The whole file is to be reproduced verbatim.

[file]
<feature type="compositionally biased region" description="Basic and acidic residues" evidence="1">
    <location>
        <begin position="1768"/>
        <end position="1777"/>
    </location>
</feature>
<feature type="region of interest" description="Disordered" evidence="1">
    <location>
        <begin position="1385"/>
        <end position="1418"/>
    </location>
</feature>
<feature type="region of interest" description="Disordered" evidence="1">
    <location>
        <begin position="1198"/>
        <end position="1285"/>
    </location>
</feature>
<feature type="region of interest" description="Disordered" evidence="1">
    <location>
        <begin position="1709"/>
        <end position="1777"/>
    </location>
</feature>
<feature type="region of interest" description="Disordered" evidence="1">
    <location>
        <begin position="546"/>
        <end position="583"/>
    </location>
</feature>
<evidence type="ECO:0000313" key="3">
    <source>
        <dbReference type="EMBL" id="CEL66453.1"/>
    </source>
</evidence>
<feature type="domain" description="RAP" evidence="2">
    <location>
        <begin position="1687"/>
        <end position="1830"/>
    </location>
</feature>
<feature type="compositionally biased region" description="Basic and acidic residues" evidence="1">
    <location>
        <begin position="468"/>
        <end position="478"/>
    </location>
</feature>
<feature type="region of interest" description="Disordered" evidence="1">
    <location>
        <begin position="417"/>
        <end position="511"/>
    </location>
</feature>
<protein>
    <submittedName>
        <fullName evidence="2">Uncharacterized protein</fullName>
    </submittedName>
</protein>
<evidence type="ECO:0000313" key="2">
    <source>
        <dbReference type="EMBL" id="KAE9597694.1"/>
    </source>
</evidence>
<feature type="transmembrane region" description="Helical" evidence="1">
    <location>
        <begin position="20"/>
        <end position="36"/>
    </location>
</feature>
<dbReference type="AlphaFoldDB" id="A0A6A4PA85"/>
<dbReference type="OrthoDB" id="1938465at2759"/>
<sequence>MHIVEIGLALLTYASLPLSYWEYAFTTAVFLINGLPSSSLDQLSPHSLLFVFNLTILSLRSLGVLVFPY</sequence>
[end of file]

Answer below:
<feature type="compositionally biased region" description="Basic and acidic residues" evidence="1">
    <location>
        <begin position="1768"/>
        <end position="1777"/>
    </location>
</feature>
<feature type="region of interest" description="Disordered" evidence="1">
    <location>
        <begin position="1385"/>
        <end position="1418"/>
    </location>
</feature>
<feature type="region of interest" description="Disordered" evidence="1">
    <location>
        <begin position="1198"/>
        <end position="1285"/>
    </location>
</feature>
<feature type="region of interest" description="Disordered" evidence="1">
    <location>
        <begin position="1709"/>
        <end position="1777"/>
    </location>
</feature>
<feature type="region of interest" description="Disordered" evidence="1">
    <location>
        <begin position="546"/>
        <end position="583"/>
    </location>
</feature>
<evidence type="ECO:0000313" key="3">
    <source>
        <dbReference type="EMBL" id="CEL66453.1"/>
    </source>
</evidence>
<feature type="domain" description="RAP" evidence="2">
    <location>
        <begin position="1687"/>
        <end position="1830"/>
    </location>
</feature>
<feature type="compositionally biased region" description="Basic and acidic residues" evidence="1">
    <location>
        <begin position="468"/>
        <end position="478"/>
    </location>
</feature>
<feature type="region of interest" description="Disordered" evidence="1">
    <location>
        <begin position="417"/>
        <end position="511"/>
    </location>
</feature>
<protein>
    <submittedName>
        <fullName evidence="2">Uncharacterized protein</fullName>
    </submittedName>
</protein>
<evidence type="ECO:0000313" key="2">
    <source>
        <dbReference type="EMBL" id="KAE9597694.1"/>
    </source>
</evidence>
<feature type="transmembrane region" description="Helical" evidence="1">
    <location>
        <begin position="20"/>
        <end position="36"/>
    </location>
</feature>
<dbReference type="AlphaFoldDB" id="A0A6A4PA85"/>
<dbReference type="OrthoDB" id="1938465at2759"/>
<sequence>MHIVEIGLALLTYASLPLSYWEYAFTTAVFLINGLPSSSLDQLSPHSLLFVFNLTILSLRSLGVLVFPY</sequence>